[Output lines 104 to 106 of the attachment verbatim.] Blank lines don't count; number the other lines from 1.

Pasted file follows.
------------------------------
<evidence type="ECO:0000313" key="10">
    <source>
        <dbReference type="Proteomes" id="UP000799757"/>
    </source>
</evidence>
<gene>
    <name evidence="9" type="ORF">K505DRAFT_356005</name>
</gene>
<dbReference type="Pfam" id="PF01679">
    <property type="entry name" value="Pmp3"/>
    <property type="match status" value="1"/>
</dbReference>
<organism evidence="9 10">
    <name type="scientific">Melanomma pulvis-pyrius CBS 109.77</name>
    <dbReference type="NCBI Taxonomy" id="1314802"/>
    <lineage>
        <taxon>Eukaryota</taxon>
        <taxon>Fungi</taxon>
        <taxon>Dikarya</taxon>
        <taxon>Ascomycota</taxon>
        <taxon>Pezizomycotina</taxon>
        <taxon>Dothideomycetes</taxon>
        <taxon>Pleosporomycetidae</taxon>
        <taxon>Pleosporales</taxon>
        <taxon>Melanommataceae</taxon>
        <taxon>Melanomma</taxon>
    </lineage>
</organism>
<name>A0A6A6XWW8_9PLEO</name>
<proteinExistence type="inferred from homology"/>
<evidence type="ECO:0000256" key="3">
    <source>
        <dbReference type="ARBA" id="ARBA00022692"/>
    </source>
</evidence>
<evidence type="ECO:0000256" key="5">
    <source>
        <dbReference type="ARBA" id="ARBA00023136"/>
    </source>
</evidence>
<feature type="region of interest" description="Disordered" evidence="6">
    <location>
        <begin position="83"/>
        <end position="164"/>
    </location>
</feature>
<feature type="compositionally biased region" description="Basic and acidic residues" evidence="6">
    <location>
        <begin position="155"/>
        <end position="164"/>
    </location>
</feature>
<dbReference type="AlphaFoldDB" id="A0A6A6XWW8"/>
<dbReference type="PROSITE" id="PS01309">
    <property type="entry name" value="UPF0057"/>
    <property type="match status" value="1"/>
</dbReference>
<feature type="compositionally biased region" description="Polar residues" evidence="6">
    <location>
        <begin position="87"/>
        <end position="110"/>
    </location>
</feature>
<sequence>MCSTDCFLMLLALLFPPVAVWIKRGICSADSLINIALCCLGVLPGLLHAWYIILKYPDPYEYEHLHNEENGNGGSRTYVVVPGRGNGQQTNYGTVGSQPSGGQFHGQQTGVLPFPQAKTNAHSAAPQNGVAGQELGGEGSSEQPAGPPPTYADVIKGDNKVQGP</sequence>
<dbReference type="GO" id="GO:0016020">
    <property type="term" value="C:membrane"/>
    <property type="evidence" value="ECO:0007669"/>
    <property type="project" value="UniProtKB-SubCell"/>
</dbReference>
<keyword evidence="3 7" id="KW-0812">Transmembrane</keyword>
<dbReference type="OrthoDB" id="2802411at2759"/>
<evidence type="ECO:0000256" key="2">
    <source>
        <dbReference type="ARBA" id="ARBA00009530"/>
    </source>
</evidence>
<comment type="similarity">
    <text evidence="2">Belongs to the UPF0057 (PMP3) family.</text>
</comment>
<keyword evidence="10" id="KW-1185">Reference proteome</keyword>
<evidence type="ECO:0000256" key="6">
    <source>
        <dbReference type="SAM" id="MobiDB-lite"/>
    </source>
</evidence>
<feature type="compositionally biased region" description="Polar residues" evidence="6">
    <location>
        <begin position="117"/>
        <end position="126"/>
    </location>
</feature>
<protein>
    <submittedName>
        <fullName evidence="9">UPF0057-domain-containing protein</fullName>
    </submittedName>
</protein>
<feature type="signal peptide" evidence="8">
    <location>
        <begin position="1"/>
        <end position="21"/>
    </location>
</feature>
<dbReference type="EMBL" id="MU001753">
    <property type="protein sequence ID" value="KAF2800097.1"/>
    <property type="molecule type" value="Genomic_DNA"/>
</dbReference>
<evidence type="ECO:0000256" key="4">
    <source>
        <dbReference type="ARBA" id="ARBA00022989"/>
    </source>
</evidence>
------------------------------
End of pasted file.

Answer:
    <property type="protein sequence ID" value="KAF2800097.1"/>
    <property type="molecule type" value="Genomic_DNA"/>
</dbReference>